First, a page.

The Women's Room
Marilyn French’s The Women's Room, first published in 1977 and republished this year (a re-release ironically in the works before French’s death last May), has been touted as one of the most influential novels of the second wave of feminism. The book reads like a combination of a personal journal and a traditional novel. It is the most intense, real, and painful story I have ever read—except maybe for Elizabeth Wurtzel’s Prozac Nation, which I read when I was a clinically depressed teenager, and which made me feel a little better because I knew I wasn’t as crazy as Wurtzel. But the women in French’s novel are not crazy—they are “normal” (whatever that means) women struggling to exist with integrity in a world that systematically disparages and oppresses them—and this makes The Women's Room a lot more heartbreaking because there is no trace of an excuse to justify, so to speak, the suffering.
This is primarily the story of Mira’s life, from childhood through late adulthood between the 1950s and the 1970s, and that of her female friends. Mira is a white suburbanite in the U.S. who discovers early on the harrowing destiny she is up against simply because she is a woman—regardless of her racial and class privilege. Mira then chooses to do her best as she trudges through it, refusing to efface herself as much as she can in the process.
We think we—you and I reading this—have it hard. (And we do.) All the same, let’s remember this: we have access to the Internet, we are literate, we can easily find and contact fellow feminists for a sense of community, we are not always thought of as ridiculous and selfish for wanting to prioritize ourselves before (or refuse altogether) marriage and children, and we have the possibility to do this. This puts us ahead of, I don’t know, ninety-five percent of all women on Earth, and certainly ahead of even the most privileged, well-to-do, and educated white women in the U.S. just thirty years ago—women who were buried beneath so much systematic antagonism they had trouble breathing.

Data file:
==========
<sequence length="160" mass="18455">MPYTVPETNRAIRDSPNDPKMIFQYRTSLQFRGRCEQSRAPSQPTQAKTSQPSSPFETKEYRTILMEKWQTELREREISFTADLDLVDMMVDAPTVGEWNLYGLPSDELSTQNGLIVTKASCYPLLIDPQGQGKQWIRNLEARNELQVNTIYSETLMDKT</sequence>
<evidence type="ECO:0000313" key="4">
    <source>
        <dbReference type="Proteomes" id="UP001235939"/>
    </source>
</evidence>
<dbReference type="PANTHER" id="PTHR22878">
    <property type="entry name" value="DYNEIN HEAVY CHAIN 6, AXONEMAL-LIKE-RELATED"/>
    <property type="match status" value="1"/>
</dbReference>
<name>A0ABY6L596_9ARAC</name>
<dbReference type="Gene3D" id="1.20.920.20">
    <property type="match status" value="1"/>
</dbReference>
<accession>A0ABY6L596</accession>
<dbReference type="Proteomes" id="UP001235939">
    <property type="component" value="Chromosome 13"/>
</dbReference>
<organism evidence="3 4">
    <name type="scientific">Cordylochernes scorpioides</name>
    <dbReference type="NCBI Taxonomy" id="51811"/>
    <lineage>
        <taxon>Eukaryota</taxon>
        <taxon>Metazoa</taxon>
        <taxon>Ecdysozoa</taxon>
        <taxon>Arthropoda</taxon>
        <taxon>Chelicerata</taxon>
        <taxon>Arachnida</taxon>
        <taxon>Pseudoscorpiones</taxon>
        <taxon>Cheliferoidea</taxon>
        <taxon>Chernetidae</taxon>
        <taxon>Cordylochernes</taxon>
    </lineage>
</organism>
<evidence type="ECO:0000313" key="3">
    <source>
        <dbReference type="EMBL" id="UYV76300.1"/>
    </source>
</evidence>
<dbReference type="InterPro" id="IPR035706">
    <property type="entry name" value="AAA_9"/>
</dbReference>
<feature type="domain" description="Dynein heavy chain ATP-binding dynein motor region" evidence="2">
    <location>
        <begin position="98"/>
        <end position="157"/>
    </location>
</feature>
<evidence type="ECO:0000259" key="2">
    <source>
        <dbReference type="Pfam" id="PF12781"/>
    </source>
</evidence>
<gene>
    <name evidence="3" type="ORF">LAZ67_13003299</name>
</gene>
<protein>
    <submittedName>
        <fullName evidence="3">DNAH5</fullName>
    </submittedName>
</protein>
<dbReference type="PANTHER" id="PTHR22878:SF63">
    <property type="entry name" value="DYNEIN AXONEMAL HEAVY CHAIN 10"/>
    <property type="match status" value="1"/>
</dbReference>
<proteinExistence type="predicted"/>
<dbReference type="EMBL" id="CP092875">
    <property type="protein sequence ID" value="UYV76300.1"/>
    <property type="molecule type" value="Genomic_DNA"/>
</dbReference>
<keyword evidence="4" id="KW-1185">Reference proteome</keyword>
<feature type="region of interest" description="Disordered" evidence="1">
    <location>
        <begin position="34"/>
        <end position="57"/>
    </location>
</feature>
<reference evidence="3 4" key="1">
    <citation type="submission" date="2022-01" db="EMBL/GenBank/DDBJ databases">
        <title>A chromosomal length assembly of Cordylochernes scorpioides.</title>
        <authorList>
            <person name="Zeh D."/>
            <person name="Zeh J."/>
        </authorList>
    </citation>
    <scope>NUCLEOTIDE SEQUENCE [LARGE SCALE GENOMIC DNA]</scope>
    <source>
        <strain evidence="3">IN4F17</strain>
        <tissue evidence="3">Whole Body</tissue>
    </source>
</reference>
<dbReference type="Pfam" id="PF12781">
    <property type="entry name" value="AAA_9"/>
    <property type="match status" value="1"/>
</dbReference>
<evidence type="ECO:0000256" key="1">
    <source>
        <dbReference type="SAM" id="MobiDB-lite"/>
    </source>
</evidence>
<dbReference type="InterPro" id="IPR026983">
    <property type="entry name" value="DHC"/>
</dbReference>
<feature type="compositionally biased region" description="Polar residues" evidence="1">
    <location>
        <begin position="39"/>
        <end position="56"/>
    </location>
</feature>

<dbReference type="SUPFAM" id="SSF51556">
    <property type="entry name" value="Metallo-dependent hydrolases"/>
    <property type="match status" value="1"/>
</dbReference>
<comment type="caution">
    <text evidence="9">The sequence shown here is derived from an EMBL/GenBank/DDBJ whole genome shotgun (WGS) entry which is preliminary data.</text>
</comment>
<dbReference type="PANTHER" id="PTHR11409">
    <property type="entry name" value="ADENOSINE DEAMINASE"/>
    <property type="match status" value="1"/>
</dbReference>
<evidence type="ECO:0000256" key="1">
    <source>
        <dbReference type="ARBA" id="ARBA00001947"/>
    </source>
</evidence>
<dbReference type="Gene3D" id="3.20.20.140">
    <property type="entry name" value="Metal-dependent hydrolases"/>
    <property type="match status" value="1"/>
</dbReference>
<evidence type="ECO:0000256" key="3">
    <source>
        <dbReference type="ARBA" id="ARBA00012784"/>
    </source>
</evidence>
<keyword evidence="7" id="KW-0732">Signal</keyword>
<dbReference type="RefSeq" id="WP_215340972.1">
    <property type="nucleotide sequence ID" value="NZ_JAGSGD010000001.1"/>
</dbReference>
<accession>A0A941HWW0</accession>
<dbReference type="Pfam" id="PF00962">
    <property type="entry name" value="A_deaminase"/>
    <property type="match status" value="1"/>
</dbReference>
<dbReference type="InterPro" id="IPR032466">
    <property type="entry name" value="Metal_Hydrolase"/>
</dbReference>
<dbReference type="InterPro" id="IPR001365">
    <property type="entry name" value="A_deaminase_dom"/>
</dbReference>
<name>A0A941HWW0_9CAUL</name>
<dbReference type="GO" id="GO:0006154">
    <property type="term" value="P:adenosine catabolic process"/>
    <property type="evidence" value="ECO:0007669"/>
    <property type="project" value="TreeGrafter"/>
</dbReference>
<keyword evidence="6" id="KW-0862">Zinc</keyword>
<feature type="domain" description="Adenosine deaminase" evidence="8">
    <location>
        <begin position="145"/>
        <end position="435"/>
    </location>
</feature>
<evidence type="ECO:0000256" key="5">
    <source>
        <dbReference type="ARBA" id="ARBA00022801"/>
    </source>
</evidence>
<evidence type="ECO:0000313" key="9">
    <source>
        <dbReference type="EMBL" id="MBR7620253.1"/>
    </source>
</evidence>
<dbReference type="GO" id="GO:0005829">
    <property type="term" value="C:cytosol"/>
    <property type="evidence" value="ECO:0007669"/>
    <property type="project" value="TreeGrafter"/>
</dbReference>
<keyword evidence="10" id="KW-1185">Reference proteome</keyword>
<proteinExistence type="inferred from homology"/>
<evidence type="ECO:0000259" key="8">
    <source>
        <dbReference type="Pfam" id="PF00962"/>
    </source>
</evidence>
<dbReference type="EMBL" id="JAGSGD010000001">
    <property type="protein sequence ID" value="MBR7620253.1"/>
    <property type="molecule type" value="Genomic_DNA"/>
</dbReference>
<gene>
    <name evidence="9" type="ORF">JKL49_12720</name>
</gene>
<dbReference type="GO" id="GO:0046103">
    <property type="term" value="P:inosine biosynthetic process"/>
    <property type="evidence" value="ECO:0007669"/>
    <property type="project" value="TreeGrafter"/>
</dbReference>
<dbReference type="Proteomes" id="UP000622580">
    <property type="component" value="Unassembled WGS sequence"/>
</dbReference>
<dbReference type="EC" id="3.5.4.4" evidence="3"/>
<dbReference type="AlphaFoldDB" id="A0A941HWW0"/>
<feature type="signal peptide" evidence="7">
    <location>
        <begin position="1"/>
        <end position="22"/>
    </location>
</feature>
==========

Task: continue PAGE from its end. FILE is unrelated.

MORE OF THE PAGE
This book wounds the reader—or, it wounded me—in part because so much in it remains recognizable to even the most privileged of us today. Today. I know my mother went through comparable circumstances when she had me in Argentina in the 1980s, and even later, even in the U.S. Some of what Mira’s experiences during young adulthood happened to me too, and I remember having the very same reaction as she does despite her young adulthood and mine stretching a span of about forty years. I find this difficult to grasp and to accept: as a feminist during the third wave of feminism, I faced some things that ought to have been long gone. This makes The Women's Room relevant even today.
The intertwining stories encompass a staggering amount of women’s lives throughout numerous decades and vast territories. French also untangles precise impressions and sensations into expanded, detailed descriptions and dialogues that open the way for the reader to delve into the characters and feel for them and everyone like them. To understand intimately the minutiae of what it was like to be them, and especially Mira, in uncountable ways. French has a power few writers enjoy: she can capture half-thoughts and emotions and iron them out so that they are clear and communicable. She has amazingly put into words sensations I have had and found utterly ineffable. This book is full of little gifts like this.
The Chicago Tribune did not exaggerate when it wrote that The Women's Room is “a book you’d like to give to twenty women (and perhaps anonymously, twenty men).” I am not exaggerating either when I say that twenty or forty would be too few, and that I wish everyone I can think of at this moment would read this book with the consideration and mindfulness it completely deserves.